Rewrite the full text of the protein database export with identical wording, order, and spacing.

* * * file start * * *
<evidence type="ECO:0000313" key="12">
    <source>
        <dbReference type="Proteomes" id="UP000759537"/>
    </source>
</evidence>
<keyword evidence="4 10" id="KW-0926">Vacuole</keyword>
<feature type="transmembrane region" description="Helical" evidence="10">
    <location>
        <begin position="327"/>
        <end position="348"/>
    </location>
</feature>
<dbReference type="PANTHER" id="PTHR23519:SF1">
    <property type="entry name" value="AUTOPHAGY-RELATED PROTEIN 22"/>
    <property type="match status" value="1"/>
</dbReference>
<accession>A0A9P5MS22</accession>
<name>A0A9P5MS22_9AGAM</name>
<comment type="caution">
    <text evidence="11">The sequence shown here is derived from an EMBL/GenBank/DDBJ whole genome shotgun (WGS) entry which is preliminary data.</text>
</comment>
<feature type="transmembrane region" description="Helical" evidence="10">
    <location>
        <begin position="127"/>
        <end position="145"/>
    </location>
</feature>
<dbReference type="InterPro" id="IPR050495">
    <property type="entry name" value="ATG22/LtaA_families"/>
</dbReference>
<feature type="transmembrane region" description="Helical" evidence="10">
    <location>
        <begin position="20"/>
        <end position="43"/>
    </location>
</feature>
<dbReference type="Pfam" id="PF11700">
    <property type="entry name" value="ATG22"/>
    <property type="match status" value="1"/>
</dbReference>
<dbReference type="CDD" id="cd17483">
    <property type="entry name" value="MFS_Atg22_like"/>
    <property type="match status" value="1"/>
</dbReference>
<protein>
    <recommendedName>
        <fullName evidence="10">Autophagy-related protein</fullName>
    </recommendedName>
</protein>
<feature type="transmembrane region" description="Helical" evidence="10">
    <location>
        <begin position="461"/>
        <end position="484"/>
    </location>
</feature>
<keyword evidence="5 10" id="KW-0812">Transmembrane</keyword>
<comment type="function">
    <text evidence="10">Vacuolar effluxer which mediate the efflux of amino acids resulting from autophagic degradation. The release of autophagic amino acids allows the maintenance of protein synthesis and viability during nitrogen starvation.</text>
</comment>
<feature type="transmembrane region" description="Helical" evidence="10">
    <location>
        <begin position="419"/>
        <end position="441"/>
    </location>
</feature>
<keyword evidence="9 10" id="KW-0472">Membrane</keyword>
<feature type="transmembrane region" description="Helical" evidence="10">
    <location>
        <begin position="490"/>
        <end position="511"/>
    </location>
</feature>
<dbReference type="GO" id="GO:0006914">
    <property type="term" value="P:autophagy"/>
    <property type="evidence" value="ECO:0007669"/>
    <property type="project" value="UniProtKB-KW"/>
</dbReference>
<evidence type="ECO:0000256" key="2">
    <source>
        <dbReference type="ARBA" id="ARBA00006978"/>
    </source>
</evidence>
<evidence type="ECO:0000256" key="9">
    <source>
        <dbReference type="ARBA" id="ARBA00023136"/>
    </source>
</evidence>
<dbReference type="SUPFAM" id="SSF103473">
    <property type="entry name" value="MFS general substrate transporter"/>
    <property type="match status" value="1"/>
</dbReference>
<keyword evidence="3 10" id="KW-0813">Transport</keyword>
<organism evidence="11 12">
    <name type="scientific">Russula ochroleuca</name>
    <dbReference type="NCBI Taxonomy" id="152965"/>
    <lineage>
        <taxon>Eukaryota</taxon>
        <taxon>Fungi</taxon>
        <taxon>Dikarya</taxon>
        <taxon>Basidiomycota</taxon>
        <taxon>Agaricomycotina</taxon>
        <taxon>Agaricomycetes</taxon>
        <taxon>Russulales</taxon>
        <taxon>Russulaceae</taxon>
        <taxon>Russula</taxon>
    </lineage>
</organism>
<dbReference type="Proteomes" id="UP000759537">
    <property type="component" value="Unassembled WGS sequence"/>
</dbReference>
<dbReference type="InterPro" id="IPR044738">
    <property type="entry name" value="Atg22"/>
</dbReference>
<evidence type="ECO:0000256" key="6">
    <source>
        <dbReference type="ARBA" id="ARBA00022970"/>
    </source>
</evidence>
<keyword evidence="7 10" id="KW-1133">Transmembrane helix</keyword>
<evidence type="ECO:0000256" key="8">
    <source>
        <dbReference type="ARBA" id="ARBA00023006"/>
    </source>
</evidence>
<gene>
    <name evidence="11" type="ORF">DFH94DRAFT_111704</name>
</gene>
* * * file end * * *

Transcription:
<evidence type="ECO:0000313" key="12">
    <source>
        <dbReference type="Proteomes" id="UP000759537"/>
    </source>
</evidence>
<keyword evidence="4 10" id="KW-0926">Vacuole</keyword>
<feature type="transmembrane region" description="Helical" evidence="10">
    <location>
        <begin position="327"/>
        <end position="348"/>
    </location>
</feature>
<dbReference type="PANTHER" id="PTHR23519:SF1">
    <property type="entry name" value="AUTOPHAGY-RELATED PROTEIN 22"/>
    <property type="match status" value="1"/>
</dbReference>
<accession>A0A9P5MS22</accession>
<name>A0A9P5MS22_9AGAM</name>
<comment type="caution">
    <text evidence="11">The sequence shown here is derived from an EMBL/GenBank/DDBJ whole genome shotgun (WGS) entry which is preliminary data.</text>
</comment>
<feature type="transmembrane region" description="Helical" evidence="10">
    <location>
        <begin position="127"/>
        <end position="145"/>
    </location>
</feature>
<dbReference type="InterPro" id="IPR050495">
    <property type="entry name" value="ATG22/LtaA_families"/>
</dbReference>
<feature type="transmembrane region" description="Helical" evidence="10">
    <location>
        <begin position="20"/>
        <end position="43"/>
    </location>
</feature>
<dbReference type="Pfam" id="PF11700">
    <property type="entry name" value="ATG22"/>
    <property type="match status" value="1"/>
</dbReference>
<dbReference type="CDD" id="cd17483">
    <property type="entry name" value="MFS_Atg22_like"/>
    <property type="match status" value="1"/>
</dbReference>
<protein>
    <recommendedName>
        <fullName evidence="10">Autophagy-related protein</fullName>
    </recommendedName>
</protein>
<feature type="transmembrane region" description="Helical" evidence="10">
    <location>
        <begin position="461"/>
        <end position="484"/>
    </location>
</feature>
<keyword evidence="5 10" id="KW-0812">Transmembrane</keyword>
<comment type="function">
    <text evidence="10">Vacuolar effluxer which mediate the efflux of amino acids resulting from autophagic degradation. The release of autophagic amino acids allows the maintenance of protein synthesis and viability during nitrogen starvation.</text>
</comment>
<feature type="transmembrane region" description="Helical" evidence="10">
    <location>
        <begin position="419"/>
        <end position="441"/>
    </location>
</feature>
<keyword evidence="9 10" id="KW-0472">Membrane</keyword>
<feature type="transmembrane region" description="Helical" evidence="10">
    <location>
        <begin position="490"/>
        <end position="511"/>
    </location>
</feature>
<dbReference type="GO" id="GO:0006914">
    <property type="term" value="P:autophagy"/>
    <property type="evidence" value="ECO:0007669"/>
    <property type="project" value="UniProtKB-KW"/>
</dbReference>
<evidence type="ECO:0000256" key="2">
    <source>
        <dbReference type="ARBA" id="ARBA00006978"/>
    </source>
</evidence>
<evidence type="ECO:0000256" key="9">
    <source>
        <dbReference type="ARBA" id="ARBA00023136"/>
    </source>
</evidence>
<dbReference type="SUPFAM" id="SSF103473">
    <property type="entry name" value="MFS general substrate transporter"/>
    <property type="match status" value="1"/>
</dbReference>
<keyword evidence="3 10" id="KW-0813">Transport</keyword>
<organism evidence="11 12">
    <name type="scientific">Russula ochroleuca</name>
    <dbReference type="NCBI Taxonomy" id="152965"/>
    <lineage>
        <taxon>Eukaryota</taxon>
        <taxon>Fungi</taxon>
        <taxon>Dikarya</taxon>
        <taxon>Basidiomycota</taxon>
        <taxon>Agaricomycotina</taxon>
        <taxon>Agaricomycetes</taxon>
        <taxon>Russulales</taxon>
        <taxon>Russulaceae</taxon>
        <taxon>Russula</taxon>
    </lineage>
</organism>
<dbReference type="Proteomes" id="UP000759537">
    <property type="component" value="Unassembled WGS sequence"/>
</dbReference>
<dbReference type="InterPro" id="IPR044738">
    <property type="entry name" value="Atg22"/>
</dbReference>
<evidence type="ECO:0000256" key="6">
    <source>
        <dbReference type="ARBA" id="ARBA00022970"/>
    </source>
</evidence>
<keyword evidence="7 10" id="KW-1133">Transmembrane helix</keyword>
<evidence type="ECO:0000256" key="8">
    <source>
        <dbReference type="ARBA" id="ARBA00023006"/>
    </source>
</evidence>
<gene>
    <name evidence="11" type="ORF">DFH94DRAFT_111704</name>
</gene>